If a change in character occurs in the child and a concussion is suspected, this should definitely be clarified by a doctor. In addition, pupils with different diameters can be a sign of damage to the brain. Only a doctor can assess the severity. If a child or toddler has fallen on their head or injured their head, a medical evaluation is required.
Read about it: Vomiting in the child or vomiting in the toddler
Concussion and fracture of the base of the skull
A fall or head injury can result in a fracture of the base of the skull. It is important to differentiate a skull base fracture from a concussion. A fracture of the base of the skull can manifest itself as the fact that blood runs out of the nose or ear without injuring these parts of the body directly. The bump on the head is also usually soft and can be an indication of a fractured skull base. In addition, bruises in the area around the eyes can be an indication of a skull base fracture. A medical examination and treatment are urgently needed.
Read about it:
- Symptoms of a fractured skull base
- Therapy of a skull base fracture
The development of a concussion is always related to external forces acting on the head. In most cases, these are blunt forces that arise, for example, from a fall, a blow or an impact trauma. The brain swims within the bony skull in the cerebral fluid (technical term: liquor). This cerebrospinal fluid can intercept many movements of the head so that the brain mass Not comes into direct contact with the bony skull.
However, if a movement stops abruptly, the brain often hits the skull bone. For this reason, a concussion occurs especially in sports like boxing. In addition, a concussion is one of the most common injuries caused in the household and in traffic.
A patient suspected of having a concussion should see a doctor immediately. In the diagnosis of a concussion, the detailed doctor-patient conversation (anamnese) play a crucial role. If the patient concerned is unable to talk, witnesses or relatives can be questioned if necessary. Important points in this survey are the the accident and the complaints that have arisen since then.
In addition, the consciousness, motor skills and general condition of the patient must be checked in an exploratory examination. By definition, a concussion is a mild traumatic brain injury. For this reason, the so-called "Glasgow Coma Scale“(Synonym: Glasgow Coma Scale; GCS). This scale can be used to determine the severity of the trauma. In the course of determining the Glasgow Coma Scale, the doctor carries out various reaction tests on the person concerned. Important aspects such as the ability to open the eyes, the movement and the responsiveness of the person concerned are checked. Different scores can be determined depending on the patient's reaction.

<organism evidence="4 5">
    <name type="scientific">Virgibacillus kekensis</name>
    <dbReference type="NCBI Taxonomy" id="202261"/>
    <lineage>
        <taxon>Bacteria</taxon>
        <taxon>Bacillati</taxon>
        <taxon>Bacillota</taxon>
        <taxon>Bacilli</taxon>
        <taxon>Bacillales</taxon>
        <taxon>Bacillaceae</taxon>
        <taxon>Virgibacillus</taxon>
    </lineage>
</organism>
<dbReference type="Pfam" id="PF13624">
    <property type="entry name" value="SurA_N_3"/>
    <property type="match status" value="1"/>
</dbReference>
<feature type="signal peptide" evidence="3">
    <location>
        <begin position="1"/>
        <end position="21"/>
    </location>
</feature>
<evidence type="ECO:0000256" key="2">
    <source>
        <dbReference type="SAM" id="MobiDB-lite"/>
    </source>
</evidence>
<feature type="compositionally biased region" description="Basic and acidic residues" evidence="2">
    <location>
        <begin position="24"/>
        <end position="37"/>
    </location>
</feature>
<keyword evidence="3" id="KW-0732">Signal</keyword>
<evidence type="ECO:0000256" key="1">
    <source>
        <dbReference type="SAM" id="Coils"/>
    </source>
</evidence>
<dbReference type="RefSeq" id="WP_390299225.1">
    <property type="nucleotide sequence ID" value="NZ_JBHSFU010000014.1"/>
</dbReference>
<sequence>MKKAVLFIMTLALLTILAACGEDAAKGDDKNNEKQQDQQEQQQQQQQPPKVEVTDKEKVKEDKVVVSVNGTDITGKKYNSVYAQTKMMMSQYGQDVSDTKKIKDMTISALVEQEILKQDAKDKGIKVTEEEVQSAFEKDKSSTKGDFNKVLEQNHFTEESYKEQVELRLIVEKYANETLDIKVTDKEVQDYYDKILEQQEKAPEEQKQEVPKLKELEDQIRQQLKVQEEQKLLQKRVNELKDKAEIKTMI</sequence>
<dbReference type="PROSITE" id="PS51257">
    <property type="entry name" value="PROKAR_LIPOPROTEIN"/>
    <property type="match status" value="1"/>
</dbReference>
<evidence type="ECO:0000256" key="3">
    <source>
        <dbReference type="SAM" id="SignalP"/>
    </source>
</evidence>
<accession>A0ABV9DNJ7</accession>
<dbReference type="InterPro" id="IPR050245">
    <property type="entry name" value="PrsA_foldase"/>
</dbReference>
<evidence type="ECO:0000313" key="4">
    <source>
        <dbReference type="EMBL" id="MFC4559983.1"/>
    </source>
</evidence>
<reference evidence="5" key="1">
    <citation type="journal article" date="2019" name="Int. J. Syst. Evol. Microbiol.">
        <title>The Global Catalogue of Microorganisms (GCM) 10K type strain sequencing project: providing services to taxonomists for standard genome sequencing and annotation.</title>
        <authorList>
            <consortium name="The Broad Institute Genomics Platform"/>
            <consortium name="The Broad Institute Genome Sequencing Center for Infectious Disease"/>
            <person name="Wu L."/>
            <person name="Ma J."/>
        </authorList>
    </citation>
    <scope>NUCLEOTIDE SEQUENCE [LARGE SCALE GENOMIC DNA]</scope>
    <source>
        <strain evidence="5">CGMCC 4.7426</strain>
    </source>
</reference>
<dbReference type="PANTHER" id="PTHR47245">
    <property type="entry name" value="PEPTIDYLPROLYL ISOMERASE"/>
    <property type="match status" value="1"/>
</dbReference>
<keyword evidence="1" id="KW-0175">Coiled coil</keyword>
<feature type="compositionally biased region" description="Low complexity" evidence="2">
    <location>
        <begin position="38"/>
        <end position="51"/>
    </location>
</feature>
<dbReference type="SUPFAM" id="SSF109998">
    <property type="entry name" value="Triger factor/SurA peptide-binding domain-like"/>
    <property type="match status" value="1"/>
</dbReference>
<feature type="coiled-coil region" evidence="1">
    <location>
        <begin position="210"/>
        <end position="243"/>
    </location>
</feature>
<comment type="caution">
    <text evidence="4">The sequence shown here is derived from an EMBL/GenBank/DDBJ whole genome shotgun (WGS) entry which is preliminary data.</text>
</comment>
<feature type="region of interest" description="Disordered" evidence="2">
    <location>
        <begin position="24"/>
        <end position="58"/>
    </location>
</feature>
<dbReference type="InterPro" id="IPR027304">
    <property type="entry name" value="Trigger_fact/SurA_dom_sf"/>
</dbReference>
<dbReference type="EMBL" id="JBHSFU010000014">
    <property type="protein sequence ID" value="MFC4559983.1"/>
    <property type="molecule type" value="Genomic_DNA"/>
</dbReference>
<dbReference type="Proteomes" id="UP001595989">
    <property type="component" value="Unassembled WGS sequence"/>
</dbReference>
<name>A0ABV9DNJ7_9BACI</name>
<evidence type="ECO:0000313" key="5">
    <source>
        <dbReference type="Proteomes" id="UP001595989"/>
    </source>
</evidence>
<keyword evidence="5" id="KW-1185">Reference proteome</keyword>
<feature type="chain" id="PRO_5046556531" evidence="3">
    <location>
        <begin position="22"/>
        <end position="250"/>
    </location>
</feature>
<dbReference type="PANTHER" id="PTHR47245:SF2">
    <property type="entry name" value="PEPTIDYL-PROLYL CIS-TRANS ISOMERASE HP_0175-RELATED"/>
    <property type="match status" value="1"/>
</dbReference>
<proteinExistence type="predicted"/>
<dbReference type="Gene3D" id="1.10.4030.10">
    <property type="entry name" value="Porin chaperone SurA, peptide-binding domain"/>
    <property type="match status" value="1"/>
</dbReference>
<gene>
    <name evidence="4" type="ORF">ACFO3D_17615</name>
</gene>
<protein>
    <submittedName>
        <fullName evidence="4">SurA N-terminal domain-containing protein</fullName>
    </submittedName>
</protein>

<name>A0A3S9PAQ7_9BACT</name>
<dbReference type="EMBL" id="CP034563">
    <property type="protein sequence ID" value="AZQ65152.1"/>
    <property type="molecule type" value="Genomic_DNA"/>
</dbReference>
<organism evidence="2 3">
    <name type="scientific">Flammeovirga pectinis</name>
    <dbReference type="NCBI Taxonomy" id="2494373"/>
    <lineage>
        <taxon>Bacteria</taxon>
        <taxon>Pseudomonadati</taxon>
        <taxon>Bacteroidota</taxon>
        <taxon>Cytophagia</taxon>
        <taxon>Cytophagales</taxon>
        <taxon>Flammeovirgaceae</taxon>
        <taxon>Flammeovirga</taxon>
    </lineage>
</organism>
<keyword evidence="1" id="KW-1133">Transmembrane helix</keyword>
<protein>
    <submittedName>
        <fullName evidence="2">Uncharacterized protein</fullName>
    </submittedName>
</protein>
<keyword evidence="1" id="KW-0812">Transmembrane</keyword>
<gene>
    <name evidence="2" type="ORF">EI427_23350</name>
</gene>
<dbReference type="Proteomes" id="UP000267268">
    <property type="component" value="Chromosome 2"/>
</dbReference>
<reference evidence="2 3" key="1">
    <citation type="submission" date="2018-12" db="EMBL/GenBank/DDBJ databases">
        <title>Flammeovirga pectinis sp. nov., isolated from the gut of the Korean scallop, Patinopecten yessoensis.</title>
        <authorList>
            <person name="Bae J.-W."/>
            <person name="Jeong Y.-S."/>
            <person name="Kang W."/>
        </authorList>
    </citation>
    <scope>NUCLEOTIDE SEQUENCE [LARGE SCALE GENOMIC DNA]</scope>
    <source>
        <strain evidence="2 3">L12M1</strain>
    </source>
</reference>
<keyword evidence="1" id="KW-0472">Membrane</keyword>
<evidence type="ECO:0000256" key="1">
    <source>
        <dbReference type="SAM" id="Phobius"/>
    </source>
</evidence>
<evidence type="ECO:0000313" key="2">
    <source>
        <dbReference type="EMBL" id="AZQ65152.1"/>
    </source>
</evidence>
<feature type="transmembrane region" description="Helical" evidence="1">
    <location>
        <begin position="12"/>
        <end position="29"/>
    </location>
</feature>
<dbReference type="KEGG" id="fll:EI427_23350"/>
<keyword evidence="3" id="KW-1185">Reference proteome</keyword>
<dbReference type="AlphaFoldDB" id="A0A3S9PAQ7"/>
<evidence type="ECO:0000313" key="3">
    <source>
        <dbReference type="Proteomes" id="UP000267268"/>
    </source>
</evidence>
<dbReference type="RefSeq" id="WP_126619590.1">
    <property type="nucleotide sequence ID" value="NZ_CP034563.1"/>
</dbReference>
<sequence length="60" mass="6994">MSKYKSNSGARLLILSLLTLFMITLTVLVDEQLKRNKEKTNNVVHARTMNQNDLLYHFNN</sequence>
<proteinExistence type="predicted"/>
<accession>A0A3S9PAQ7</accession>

Glasgow Coma Scale
- Open eyes: -
- Speak: -
- Movement: follows prompts
- Open eyes: -
- Speaking: conversational, oriented
- Movement: targeted defense against pain
- Open eyes: spontaneously
- Speaking: conversational, disoriented
- Movement: untargeted defense against pain
- Open eyes: on request
- Speak: coherent words
- Movement: on pain stimulus (abnormal flexion)
- Open eyes: on painful stimulus
- Speaking: unintelligible sounds
- Movement: on pain stimulus
- Open eyes: no reaction
- Speaking: no verbal response
- Movement: no response to pain stimulus
In the case of uncomplicated concussion, the patient should achieve a score of 13 to 15 points on the Glaskow Coma Scale (GSK). In addition, the head of the affected person should be examined for visible or palpable bone injuries. With the help of imaging procedures (x-ray or computer tomography), further damage can be excluded.
For patients who have been unconscious for a long period of time and / or who have long-lasting gaps in memory, a traumatic brain injury of a higher degree (such as a contusion or hemorrhage in the brain). If the computed tomography does not provide a clear finding despite persistent symptoms, a magnetic resonance tomography (for short: MRI of the brain) be performed.
For a patient suffering from a concussion, treatment should ideally begin at the scene of the accident. First of all, any physical activity on the part of the person concerned should be stopped immediately. If a concussion is suspected, a doctor should be consulted immediately or (if necessary) an emergency call should be made (phone: 112).
Should a person have the typical symptoms of a concussion and / or the circumstances of the accident suggest that the brain may be impaired, there are a few important things to consider. Above all else, the first aider should always try Keep calm and to have a calming effect on the person concerned. If a concussion is suspected, the patient should not be left alone under any circumstances. If open wounds are visible, they can already be treated with a plaster or bandage. If the affected patient is conscious and reacts to being spoken to, he should also slightly raised upper body be stored and covered.
The first aider should keep an eye on the pulse and breathing even with a conscious patient. In addition, it must be ensured that the injured person, even if he or she seems to be feeling a little better in the meantime, must not be given any food or fluids. Is the data subject unconscious and does not respond to being spoken to, urgently need your pulse, heartbeat and breathing (Vital signs) must be checked. The patient can then be placed in the stable side position.